End of impasse signaled on intelligence reform bill

Pentagon, White House express satisfaction

The Nation


WASHINGTON - Senior officials signaled yesterday an end to the congressional impasse over plans to overhaul U.S. intelligence agencies in the wake of the Sept. 11 attacks.

Gen. Richard B. Myers, chairman of the Joint Chiefs of Staff, said House-Senate negotiators had "satisfactorily" addressed his concerns that the Pentagon should retain budgetary control over battlefield intelligence within the annual $40 billion budget for 15 spy agencies.

The concerns have "been accommodated in the bill" so that spending decisions for battlefield intelligence will continue to go through the defense secretary, Myers said.

White House spokesman Scott McClellan said administration negotiations with Congress - mainly Republican members of the House who blocked earlier action - had reached the point that President Bush was writing congressional leaders and consulting with House Speaker Dennis Hastert and Senate Majority Leader Bill Frist in hopes of winning congressional approval next week.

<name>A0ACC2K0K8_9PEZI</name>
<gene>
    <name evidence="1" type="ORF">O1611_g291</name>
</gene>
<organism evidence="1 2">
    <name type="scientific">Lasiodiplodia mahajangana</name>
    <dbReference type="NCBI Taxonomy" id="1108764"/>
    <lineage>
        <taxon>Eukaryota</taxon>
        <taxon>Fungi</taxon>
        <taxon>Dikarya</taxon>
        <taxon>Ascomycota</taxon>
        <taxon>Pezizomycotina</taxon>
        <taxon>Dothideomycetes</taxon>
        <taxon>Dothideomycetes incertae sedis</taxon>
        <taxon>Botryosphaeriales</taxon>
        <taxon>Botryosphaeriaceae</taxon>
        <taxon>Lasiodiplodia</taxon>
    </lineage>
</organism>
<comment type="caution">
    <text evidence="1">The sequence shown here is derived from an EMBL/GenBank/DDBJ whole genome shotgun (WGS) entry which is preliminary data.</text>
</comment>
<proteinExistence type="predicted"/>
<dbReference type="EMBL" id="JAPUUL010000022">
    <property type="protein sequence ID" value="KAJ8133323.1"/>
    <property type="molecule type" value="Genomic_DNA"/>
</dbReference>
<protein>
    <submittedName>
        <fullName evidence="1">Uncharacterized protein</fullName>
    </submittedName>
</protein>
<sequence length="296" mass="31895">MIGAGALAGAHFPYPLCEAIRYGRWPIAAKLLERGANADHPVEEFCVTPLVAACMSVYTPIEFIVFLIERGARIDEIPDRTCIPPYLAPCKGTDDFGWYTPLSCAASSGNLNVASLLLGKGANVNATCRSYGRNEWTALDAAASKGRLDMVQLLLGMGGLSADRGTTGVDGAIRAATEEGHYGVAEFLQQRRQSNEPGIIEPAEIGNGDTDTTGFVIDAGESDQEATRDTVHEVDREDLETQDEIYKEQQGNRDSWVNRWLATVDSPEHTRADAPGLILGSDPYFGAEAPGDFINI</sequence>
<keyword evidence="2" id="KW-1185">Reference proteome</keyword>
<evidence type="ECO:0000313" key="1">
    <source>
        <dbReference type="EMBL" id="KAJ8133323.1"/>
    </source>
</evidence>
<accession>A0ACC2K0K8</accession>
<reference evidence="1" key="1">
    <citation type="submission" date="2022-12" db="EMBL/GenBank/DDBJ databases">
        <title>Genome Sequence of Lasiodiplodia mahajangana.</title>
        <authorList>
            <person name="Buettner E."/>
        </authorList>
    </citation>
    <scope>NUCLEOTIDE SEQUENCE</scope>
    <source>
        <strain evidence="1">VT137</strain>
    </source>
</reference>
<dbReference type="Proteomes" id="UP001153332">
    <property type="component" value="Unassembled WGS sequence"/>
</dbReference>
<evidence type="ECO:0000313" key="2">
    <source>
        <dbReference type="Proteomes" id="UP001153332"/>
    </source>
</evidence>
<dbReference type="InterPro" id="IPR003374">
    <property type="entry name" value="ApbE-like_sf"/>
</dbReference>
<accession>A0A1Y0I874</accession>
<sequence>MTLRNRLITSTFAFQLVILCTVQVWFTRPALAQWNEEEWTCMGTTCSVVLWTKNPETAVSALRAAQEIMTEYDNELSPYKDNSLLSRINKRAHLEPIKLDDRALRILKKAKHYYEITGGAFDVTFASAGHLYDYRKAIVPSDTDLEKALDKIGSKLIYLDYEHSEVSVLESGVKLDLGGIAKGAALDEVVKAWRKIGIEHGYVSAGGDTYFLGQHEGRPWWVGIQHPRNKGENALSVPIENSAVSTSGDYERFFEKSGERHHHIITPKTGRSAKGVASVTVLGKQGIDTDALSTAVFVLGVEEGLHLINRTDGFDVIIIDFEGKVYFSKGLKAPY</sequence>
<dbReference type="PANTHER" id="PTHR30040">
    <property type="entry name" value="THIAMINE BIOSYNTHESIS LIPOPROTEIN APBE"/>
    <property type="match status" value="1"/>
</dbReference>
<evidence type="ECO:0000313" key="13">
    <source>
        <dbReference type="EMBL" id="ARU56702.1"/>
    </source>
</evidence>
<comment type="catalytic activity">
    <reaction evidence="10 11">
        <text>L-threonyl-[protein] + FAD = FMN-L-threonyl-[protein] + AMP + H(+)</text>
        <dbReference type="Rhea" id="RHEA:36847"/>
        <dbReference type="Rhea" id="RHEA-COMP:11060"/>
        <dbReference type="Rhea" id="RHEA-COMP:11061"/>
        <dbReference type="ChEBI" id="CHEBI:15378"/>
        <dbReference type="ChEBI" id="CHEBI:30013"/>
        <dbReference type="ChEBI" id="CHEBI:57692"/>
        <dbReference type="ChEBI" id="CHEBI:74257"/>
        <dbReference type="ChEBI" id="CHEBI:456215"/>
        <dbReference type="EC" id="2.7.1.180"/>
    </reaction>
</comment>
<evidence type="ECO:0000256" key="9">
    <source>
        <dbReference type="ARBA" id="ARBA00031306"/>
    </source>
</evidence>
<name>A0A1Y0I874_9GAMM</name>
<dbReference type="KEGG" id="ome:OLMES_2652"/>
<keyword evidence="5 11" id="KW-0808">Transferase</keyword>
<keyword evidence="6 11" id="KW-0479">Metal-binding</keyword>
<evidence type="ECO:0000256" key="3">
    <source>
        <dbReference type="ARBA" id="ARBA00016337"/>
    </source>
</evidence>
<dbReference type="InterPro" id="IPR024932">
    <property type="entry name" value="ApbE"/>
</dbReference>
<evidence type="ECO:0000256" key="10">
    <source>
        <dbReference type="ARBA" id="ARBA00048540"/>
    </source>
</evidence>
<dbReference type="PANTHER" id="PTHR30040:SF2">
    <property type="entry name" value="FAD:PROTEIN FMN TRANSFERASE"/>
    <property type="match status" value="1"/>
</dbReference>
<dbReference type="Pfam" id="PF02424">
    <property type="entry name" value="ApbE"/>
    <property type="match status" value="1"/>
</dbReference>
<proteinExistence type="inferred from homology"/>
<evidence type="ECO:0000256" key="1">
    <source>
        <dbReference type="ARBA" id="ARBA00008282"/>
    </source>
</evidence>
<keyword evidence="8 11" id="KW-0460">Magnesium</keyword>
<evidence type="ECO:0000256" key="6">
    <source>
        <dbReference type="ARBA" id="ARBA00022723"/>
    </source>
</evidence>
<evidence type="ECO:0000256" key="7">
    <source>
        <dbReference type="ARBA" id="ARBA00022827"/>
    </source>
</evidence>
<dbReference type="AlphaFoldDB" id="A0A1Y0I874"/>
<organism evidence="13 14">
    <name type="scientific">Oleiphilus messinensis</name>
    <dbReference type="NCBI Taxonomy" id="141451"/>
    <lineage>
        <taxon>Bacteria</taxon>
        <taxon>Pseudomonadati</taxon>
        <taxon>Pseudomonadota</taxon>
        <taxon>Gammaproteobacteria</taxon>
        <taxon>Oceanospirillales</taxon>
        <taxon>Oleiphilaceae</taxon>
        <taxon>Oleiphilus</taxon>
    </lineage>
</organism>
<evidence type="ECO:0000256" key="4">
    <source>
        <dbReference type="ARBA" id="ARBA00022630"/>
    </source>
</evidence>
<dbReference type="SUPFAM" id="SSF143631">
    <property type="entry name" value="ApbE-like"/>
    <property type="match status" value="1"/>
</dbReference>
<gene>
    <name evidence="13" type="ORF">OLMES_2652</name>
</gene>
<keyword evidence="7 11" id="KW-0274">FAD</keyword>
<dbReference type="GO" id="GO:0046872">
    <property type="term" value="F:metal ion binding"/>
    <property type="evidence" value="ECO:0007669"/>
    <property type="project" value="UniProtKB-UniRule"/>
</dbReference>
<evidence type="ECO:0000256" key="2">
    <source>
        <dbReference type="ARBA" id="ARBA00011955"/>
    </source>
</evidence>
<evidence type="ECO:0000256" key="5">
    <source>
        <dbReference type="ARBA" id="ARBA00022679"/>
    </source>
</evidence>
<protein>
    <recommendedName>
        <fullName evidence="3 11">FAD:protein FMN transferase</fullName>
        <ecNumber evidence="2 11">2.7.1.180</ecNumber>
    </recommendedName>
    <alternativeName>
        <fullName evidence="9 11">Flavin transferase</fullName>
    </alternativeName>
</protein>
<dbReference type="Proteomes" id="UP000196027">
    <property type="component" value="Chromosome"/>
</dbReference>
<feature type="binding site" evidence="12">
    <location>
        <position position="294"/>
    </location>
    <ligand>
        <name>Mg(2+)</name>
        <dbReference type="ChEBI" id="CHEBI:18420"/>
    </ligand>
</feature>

The 335-page measure would create a single national intelligence director to coordinate the assignments, budgets, personnel and hardware purchases of the 15 spy agencies. The new post would supervise the director of the CIA as well as the other agencies.

The legislation was inspired by the intelligence failures leading up to the Sept. 11 attacks and reflects the recommendation of the bipartisan investigative commission appointed by the White House and Congress, as well as relatives of victims.

The measure represents the most sweeping changes for U.S. intelligence since the overhaul after Japan's surprise attack on Pearl Harbor on Dec. 7, 1941.

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